NEW YORK (AP) -- New York's police commissioner said that while the
city is on heightened alert following a recent terror warning, he
does not believe there is significantly greater danger than at any
point since the Sept. 11, 2001 attacks.
"I think the threat is fairly constant," Police Commissioner Raymond
Kelly said in an interview broadcast Sunday. "I don't think it
necessarily goes up and down or diminishes very much."
Still, Kelly said the government has a responsibility to inform
citizens when it receives new intelligence about possible terror
attacks, even if repeated warnings test the public's attentiveness.
"I think people can get rather blase and accept it as business as
usual if you have too many of these warnings," he said on WNBC-TV's
"News Forum." But, he said, "I think the government sees itself with
an obligation, when it has information, to put it out in the public
domain. In fact, they get criticized if it's not done."
Homeland Security Secretary Tom Ridge said last week that new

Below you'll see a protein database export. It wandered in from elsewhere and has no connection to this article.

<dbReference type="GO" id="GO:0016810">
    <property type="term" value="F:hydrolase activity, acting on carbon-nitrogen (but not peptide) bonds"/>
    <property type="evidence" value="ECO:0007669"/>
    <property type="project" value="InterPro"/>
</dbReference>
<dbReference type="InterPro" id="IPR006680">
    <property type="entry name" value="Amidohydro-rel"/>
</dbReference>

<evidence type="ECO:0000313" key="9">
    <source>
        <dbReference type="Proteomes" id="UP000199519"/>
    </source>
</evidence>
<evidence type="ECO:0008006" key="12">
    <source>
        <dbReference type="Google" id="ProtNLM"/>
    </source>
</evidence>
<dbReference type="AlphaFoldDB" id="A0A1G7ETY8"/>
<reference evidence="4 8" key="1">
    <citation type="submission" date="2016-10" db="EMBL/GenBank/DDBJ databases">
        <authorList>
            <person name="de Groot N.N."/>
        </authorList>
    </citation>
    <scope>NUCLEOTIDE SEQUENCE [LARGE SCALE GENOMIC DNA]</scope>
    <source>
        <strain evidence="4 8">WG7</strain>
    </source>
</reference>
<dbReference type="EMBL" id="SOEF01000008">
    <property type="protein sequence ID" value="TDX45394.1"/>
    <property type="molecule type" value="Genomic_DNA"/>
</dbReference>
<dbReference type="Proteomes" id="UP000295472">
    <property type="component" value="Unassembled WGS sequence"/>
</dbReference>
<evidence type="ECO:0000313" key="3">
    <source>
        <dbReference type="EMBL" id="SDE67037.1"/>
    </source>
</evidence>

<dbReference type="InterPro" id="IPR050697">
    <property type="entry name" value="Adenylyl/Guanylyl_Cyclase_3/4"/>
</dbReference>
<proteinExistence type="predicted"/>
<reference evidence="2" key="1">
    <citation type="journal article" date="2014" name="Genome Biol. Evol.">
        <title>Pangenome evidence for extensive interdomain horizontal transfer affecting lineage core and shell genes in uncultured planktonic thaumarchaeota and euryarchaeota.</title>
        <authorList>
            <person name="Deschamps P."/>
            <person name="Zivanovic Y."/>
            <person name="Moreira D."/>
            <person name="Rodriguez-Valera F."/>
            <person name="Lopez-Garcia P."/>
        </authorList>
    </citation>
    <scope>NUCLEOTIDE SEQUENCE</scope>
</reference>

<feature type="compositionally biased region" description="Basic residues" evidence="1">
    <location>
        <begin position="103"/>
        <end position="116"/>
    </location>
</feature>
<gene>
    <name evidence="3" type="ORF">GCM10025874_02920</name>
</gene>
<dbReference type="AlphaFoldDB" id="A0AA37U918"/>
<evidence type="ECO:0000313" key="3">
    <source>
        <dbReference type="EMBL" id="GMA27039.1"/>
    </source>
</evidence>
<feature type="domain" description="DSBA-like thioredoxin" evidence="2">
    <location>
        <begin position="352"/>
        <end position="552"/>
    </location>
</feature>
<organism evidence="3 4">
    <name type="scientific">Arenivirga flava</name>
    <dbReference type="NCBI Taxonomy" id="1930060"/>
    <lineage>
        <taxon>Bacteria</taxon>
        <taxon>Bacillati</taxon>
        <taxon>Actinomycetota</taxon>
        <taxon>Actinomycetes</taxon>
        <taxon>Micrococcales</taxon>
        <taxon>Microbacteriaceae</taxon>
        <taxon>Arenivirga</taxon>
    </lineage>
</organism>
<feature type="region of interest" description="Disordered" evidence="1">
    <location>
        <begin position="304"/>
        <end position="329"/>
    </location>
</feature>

intelligence showed possible terror attacks being planned against
several buildings in New York, Washington and Newark, N.J.
Officials have since acknowledged that the information came largely
from a Pakistani computer engineer captured last month and that most
of the information was amassed in 2000 and 2001. No timetable for
potential attacks has ever been specified.
Some critics of the Bush administration, including former Democratic
presidential candidate Howard Dean, said the warning was timed to
deflect attention from the Democratic National Convention in Boston.
Mayor Michael Bloomberg and members of the Bush administration denied
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"What happened (last week) was, very specific information was
uncovered just literally three days before Secretary Ridge came out
with that announcement," Kelly said. "It was unlike any other
information that we've seen because of its precision and its detail."